Directed by: Fabrizio De Angelis
Starring: Fred Williamson, Bo Svenson, Marcia Clingan, John Morghen, and Vincent Conte
Computer nerd Harry J. Vincent ( ???) and his girlfriend Kathy (Marcia Clingan) have developed a system to manipulate slot machines and other games in Las Vegas. They make a bundle of money, and escape before they can be caught. But there’s a problem. The sadistic thugs Al (Morghen) and Kurt (Conte) also want their earnings. So it’s up to the cop Ryan (Svenson) and his helicopter-driver buddy Lou (Williamson) to track down the baddies and save the day.
The Italian film industry is noted for its “homages” to more popular films of the time (less charitable people would say “knockoffs” but in their creation they seem to become something altogether new - check out the Italian post-apocalypse films), and Deadly Impact seems to be cut from the same cloth as 48 Hrs. (1982). Instead of Eddie Murphy and Nick Nolte, it’s Fred Williamson and Bo Svenson (who we would rather see anyway). Fred once again brings his magnetic personality, and he has good chemistry with the more hard-nosed Bo. They play ‘Nam buddies who will destroy any car to get the job done.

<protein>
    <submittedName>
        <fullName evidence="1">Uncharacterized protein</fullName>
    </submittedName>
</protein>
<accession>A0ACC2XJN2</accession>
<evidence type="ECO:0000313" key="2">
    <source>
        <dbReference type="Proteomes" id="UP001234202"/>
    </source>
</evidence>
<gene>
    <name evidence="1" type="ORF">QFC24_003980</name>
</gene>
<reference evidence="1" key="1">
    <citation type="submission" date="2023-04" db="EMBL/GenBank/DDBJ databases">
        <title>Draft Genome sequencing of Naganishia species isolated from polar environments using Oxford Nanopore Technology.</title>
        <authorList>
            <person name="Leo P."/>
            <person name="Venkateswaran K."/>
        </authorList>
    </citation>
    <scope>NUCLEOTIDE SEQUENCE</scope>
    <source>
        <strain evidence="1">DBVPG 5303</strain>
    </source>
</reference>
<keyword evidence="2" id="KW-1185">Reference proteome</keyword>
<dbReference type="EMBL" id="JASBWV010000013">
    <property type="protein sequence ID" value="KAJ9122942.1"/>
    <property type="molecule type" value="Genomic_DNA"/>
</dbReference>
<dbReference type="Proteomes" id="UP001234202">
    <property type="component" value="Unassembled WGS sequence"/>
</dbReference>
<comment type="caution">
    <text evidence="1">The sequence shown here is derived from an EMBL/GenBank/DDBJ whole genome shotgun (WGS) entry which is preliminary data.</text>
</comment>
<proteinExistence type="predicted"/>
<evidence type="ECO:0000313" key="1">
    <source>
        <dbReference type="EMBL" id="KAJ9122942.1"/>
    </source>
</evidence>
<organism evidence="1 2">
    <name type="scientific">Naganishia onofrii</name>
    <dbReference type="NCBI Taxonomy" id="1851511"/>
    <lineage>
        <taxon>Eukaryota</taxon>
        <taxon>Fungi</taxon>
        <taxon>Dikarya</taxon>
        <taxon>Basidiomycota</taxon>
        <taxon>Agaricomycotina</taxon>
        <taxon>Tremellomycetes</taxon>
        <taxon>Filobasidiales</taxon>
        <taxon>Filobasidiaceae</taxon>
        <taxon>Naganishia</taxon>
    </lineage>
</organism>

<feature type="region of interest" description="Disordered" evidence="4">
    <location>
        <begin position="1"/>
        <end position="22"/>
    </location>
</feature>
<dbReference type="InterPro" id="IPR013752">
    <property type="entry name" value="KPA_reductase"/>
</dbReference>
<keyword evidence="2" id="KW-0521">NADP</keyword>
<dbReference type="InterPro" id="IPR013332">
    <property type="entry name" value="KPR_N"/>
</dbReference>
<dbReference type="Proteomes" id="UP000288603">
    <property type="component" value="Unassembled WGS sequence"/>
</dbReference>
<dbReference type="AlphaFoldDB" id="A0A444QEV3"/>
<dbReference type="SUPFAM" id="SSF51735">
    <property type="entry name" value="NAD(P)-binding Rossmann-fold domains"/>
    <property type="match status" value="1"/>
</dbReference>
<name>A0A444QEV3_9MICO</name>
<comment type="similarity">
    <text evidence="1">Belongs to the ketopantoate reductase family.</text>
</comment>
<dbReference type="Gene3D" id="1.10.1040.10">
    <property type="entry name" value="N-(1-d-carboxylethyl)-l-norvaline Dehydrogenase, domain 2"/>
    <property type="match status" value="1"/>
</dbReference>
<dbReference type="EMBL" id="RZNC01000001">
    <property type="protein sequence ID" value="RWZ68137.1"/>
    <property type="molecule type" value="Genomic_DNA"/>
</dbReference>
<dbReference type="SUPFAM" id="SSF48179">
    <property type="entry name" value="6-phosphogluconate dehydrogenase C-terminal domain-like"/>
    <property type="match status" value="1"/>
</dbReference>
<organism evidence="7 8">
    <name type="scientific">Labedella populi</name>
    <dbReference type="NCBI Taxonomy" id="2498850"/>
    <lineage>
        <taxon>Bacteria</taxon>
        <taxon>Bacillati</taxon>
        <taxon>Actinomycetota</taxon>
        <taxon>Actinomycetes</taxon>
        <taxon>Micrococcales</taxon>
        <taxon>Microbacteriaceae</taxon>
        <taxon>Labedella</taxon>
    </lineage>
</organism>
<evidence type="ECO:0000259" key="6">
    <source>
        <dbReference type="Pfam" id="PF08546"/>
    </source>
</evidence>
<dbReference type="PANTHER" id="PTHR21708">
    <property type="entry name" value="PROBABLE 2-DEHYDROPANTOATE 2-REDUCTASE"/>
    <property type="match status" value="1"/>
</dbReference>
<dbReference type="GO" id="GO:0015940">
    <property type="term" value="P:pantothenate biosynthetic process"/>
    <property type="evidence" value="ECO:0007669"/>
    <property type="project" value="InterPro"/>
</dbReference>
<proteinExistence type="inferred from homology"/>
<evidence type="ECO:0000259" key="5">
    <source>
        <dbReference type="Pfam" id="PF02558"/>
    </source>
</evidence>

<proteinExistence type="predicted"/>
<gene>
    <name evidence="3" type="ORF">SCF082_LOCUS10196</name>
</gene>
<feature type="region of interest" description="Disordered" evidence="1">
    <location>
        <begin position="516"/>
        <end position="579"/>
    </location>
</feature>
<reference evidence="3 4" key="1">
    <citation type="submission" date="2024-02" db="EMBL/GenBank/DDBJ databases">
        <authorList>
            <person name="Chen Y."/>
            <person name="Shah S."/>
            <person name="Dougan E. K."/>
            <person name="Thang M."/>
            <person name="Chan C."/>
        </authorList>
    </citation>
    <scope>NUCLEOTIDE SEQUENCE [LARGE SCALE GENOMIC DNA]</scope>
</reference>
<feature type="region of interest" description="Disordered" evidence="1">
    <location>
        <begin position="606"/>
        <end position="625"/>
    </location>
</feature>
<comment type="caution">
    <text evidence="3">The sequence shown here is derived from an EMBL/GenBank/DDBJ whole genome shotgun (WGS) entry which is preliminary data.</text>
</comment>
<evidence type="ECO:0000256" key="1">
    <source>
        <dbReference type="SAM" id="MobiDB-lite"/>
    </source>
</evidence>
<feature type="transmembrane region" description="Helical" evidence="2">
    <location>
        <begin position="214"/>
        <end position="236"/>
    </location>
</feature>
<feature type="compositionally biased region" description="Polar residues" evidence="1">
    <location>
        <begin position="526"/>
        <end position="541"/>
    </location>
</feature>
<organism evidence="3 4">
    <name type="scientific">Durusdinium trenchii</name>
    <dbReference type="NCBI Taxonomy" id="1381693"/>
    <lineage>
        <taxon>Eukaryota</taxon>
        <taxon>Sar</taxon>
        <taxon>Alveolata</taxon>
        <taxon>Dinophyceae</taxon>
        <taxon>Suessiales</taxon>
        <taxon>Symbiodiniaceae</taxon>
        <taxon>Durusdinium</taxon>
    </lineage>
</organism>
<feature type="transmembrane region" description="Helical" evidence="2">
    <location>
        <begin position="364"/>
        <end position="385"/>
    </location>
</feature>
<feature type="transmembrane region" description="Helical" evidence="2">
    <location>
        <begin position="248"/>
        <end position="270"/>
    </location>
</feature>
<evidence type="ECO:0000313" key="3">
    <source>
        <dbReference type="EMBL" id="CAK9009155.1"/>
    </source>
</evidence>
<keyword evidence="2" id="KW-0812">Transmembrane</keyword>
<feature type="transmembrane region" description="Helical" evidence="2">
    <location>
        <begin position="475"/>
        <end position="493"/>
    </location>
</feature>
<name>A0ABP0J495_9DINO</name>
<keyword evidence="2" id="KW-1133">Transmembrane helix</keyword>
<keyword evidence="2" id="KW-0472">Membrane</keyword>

The car stunts are the highlight of this film. There are some definitely cool chases, jumps, flips and wrecks. But there isn’t really much in the plot department, and the film lacks one big, major bad guy. It could have used more goons for them to beat up/kill, or even some plot twists. Somewhat disappointingly, it’s a standard, down-the-line cops chasing baddies movie. Fabrizio DeAngelis AKA Larry Ludman, the legendary producer/director and the man behind Operation Nam (1986), delivers a competent, if a tad bland movie but with some standout stuntwork.
Let’s not forget the great John Morghen AKA Giovanni Lombardo Radice as one of the thugs. In real life a very cultured, educated man, he’s known for his thug roles and his appearances in Italian 80’s horror-boom movies. The silly dubbing washes away a lot of his - and others’- performances, but add a charm of their own at the same time. The same can be said of the music, which is enjoyable and catchy, but perhaps inappropriate to the scenes it is accompanying.
Though it was largely shot in Las Vegas and Phoenix, it still retains its Italian feel, and while it’s not exactly a must-see, fans of Italian action or the stars involved might want to check it out.
Released on VHS in the U.S. on the great Vestron label, Deadly Impact might not be the best example of Italian action, but as a way to while away an hour and a half, you could certainly do worse.
Also check out a write-up by our buddy, The Video Vacuum!
Comeuppance Review by: Brett and Ty